I'm a Associate Professor in Animal Behaviour and Welfare interested in animal social cognition, communication and behaviour. I investigate the extent to which social species possess complex cognitive and communicative skills. I’m also interested in animal welfare and human-animal interactions.


I am currently Associate Head for Research and Innovation in the Psychology Department, having joined Portsmouth in 2016. Prior to this, I held postdoc positions at Sussex University and The University of Tokyo. I completed my PhD in Psychology at Sussex University, have an MSc (dist.) in Animal Behaviour from Exeter University and a BSc (1st) in Experimental Psychology from Sussex. I also spent several years working in an acquired brain injury unit and a community mental health project before returning to academia to pursue my interests in animal behaviour.

Research interests

I'm a member of the Centre for Comparative and Evolutionary Psychology and my current research projects include:

Comparative Social Cognition. Studying the function and evolution of social abilities in rats and domestic species, with a focus on comparative equid cognition (horses, donkeys and mules).

Evolutionary Thanatology. Examining death-related behaviours across animal species, with an emphasis on understanding the proximate mechanisms and evolutionary origins of these behaviours.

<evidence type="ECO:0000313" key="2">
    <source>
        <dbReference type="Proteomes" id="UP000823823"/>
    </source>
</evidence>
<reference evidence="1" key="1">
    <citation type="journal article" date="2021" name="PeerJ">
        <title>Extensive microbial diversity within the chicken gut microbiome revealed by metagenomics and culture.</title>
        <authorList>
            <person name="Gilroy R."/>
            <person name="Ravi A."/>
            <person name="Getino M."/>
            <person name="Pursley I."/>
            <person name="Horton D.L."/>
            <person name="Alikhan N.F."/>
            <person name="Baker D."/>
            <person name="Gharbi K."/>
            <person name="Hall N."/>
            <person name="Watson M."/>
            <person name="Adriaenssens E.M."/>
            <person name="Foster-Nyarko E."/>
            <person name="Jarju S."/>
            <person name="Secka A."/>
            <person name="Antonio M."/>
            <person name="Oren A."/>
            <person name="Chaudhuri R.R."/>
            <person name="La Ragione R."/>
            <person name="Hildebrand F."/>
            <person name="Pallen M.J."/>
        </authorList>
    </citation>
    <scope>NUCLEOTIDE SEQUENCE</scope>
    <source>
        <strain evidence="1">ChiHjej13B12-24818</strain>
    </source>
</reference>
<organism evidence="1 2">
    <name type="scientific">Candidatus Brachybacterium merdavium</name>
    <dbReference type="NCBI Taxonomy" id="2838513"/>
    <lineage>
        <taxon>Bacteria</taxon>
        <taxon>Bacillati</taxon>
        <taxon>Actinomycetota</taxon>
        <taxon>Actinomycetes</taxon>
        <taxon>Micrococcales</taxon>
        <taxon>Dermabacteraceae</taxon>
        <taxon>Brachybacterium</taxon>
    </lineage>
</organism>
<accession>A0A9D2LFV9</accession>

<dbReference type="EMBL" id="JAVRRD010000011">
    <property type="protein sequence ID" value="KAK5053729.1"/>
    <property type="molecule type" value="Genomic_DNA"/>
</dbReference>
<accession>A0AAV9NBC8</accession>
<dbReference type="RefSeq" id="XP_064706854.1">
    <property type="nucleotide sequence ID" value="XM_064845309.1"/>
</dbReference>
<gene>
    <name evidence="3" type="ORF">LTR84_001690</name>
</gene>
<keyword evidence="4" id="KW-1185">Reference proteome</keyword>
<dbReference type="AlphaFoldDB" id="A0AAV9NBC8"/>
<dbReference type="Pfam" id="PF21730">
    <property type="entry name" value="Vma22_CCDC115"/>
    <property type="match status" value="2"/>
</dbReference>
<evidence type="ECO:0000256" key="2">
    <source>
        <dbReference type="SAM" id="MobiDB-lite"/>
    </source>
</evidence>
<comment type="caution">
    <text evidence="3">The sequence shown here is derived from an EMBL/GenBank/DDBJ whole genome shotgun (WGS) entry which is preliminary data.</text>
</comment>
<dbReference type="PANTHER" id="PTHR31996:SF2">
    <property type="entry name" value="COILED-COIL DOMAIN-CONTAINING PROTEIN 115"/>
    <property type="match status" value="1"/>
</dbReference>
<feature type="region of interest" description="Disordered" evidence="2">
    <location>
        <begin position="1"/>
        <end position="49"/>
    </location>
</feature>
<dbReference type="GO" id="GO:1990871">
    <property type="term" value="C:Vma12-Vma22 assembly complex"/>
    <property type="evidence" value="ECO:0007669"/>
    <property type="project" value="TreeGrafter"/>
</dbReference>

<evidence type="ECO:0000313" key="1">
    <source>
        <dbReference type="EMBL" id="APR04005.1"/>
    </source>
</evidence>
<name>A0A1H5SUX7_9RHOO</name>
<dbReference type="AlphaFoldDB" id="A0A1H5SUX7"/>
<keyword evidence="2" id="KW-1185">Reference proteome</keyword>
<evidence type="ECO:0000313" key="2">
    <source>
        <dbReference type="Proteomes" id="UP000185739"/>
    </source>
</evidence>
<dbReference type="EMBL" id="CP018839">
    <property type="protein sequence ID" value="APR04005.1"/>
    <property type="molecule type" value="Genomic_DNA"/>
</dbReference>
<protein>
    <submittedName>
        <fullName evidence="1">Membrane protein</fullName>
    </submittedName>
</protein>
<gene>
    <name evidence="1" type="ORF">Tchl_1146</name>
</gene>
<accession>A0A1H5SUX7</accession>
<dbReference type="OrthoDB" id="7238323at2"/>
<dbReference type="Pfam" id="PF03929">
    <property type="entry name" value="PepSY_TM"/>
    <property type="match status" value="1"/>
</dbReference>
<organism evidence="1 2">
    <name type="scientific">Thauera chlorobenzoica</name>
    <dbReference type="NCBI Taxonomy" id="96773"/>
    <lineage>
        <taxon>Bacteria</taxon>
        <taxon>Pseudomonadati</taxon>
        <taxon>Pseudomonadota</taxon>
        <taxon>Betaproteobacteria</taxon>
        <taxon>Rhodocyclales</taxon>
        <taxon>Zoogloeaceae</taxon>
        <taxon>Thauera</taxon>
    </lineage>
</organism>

One Welfare: Using a one welfare approach that acknowledges the interconnectedness of human wellbeing, animal welfare and environmental health to improve the lives of working animals and those that depend on them.

Human-Animal Interactions: Investigating cross-species communication, human attitudes to animals, and the role animals play in human wellbeing.

Teaching responsibilities

I teach on our undergraduate BSc Psychology and Forensic Psychology courses. I coordinate the Level 4 module Perspectives in Psychology and am a tutor for Level 4 & 5 students. I also supervise PhD students, Masters students and undergraduate project students.